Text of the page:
PROVIDENCE — Even though it’s set centuries ago in Spain, “Like Sheep to Water” is a storyline that’s practically ripped from today’s headlines, where people who feel overrun and abused by a political leader band together in resistance.
Now on stage at Trinity Repertory Company, the laying of the groundwork for the actual resistance in the play is more dramatic and compelling than the actual manifestation of the grass roots uprising. Still, this is a prescient piece about people who dig deep within themselves for the strength to fight back.
“Like Sheep to Water,” which is subtitled “Fuente Ovejuna” and is the actual name of a small agrarian town in 15th-century Spain, takes place in a time when King Ferdinand and Queen Isabella are attempting to unite their country under Catholicism against threats from native insurgents and neighboring Portugal.
Director Mark Valdez modernizes the story by Lope de Vega with touches grand and subtle. Clothing reflects trends of both centuries, and a live band infuses a neat backdrop of music that pulses lively Latin-based tunes for celebrations in the Fuente Ovejuna town square and provides mood tones from the upright bass for other more tense moments.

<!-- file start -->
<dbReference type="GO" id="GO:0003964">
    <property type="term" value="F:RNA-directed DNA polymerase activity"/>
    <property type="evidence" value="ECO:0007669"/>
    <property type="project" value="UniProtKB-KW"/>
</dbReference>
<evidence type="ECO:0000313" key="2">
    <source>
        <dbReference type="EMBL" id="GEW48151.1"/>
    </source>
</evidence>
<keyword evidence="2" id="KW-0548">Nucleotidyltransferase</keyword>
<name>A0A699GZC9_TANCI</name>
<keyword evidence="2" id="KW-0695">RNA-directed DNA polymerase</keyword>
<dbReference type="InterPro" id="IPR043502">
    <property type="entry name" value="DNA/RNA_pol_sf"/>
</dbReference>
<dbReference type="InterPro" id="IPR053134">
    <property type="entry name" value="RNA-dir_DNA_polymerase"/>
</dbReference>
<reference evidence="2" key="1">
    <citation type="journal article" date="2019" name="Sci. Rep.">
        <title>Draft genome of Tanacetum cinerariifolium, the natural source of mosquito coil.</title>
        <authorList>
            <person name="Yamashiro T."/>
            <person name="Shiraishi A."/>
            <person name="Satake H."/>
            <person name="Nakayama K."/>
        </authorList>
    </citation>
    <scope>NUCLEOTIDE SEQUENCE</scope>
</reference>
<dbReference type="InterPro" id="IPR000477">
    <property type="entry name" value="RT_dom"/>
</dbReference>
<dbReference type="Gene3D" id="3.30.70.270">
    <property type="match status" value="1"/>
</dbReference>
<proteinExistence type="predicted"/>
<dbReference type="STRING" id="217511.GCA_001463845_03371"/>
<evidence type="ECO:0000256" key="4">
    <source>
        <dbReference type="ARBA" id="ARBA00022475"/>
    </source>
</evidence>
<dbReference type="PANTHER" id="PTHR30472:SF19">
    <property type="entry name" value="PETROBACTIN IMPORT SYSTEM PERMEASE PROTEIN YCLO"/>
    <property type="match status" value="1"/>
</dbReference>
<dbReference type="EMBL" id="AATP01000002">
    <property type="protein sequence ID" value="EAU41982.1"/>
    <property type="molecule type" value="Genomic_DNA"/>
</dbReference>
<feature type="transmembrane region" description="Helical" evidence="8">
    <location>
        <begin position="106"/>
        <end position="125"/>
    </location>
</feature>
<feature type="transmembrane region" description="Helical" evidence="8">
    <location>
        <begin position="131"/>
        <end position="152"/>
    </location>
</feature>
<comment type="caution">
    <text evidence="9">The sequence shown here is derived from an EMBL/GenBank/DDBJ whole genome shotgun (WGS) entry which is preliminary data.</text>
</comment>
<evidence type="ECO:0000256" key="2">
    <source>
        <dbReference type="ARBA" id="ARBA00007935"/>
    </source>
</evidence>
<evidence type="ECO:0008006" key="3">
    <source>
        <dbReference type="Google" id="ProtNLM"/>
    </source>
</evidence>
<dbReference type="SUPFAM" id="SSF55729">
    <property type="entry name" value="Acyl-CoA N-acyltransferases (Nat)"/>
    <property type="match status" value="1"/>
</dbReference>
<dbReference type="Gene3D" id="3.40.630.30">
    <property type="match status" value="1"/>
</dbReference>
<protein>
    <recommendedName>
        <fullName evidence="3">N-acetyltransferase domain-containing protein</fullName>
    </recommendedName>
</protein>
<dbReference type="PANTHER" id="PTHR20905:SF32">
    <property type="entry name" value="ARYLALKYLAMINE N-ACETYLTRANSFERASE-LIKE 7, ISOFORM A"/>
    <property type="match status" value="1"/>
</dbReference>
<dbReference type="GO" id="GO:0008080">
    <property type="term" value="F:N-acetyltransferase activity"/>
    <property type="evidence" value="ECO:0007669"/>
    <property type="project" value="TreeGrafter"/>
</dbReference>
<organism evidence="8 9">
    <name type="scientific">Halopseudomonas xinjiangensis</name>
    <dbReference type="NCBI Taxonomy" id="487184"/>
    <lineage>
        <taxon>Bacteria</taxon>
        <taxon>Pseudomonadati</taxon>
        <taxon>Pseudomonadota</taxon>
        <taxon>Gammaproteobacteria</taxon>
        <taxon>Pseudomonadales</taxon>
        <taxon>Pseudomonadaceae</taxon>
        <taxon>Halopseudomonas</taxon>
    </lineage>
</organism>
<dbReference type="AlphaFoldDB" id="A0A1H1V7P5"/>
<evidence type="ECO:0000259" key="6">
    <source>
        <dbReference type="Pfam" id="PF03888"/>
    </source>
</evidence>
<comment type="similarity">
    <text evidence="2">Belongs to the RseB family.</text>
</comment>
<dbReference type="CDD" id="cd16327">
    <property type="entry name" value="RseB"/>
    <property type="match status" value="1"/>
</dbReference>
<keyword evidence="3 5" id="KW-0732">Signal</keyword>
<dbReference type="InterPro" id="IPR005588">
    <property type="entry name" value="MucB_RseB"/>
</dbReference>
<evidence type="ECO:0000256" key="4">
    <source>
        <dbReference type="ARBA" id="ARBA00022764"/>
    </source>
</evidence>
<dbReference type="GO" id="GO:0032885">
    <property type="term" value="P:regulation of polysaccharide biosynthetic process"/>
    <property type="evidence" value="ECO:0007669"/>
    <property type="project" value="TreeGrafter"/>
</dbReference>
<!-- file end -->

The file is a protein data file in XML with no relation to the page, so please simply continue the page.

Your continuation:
The story focuses on the tyrannical rule of military commander Fernan Gomez, who has been put in charge of the town by the king and queen. With his pair of henchmen, he takes everything from the townfolk — their pride, their freedom, their chastity, and imprisons or beats them mercilessly when they dare to challenge his power.
When he breaks up the joyous wedding of Laurencia and Frondoso, imprisoning both and raping Laurencia, she returns to the town angry at the men whom she claims allowed him to hurt her. Calling the men sheep, she rallies the other women together to overtake the commander’s rule. This is the part that I’d hoped would be more of the focal point of the show — the actual coordination of revolution versus the stories of oppression — and such would have made the story even more powerful than it is.
Valdez does a brilliant job of bridging the span of time between then and now, and making the story resonate for today’s audience. He is boosted, of course, by several fresh faces on the Trinity stage. Octavia Chavez-Richmond bites fiercely into the role of Laurencia and is at the center of the show’s most powerful moments — as well as some of the sweetest as she flirts with Frondoso, played nicely by Orlando Hernandez.
The cast also features several Trinity veterans — Timothy Crowe perfectly plays a self-effacing Flores, one of the commander’s men, Stephen Berenson gives a sweetness to the dim-witted Mengo, and Rachael Warren is delightfully regal and imposing as the tyrannical Isabella. Fred Sullivan Jr. is a despicably lascivious Commander Gomez, although his tendency to scream the lines gets a little overwhelming at times.
“Like Sheep to Water” is a difficult show to experience — there is rape and beheadings — but absolutely necessary for today’s citizens. It reminds us that we have the power to stand up to evil, even when we seemingly have little with which to fight.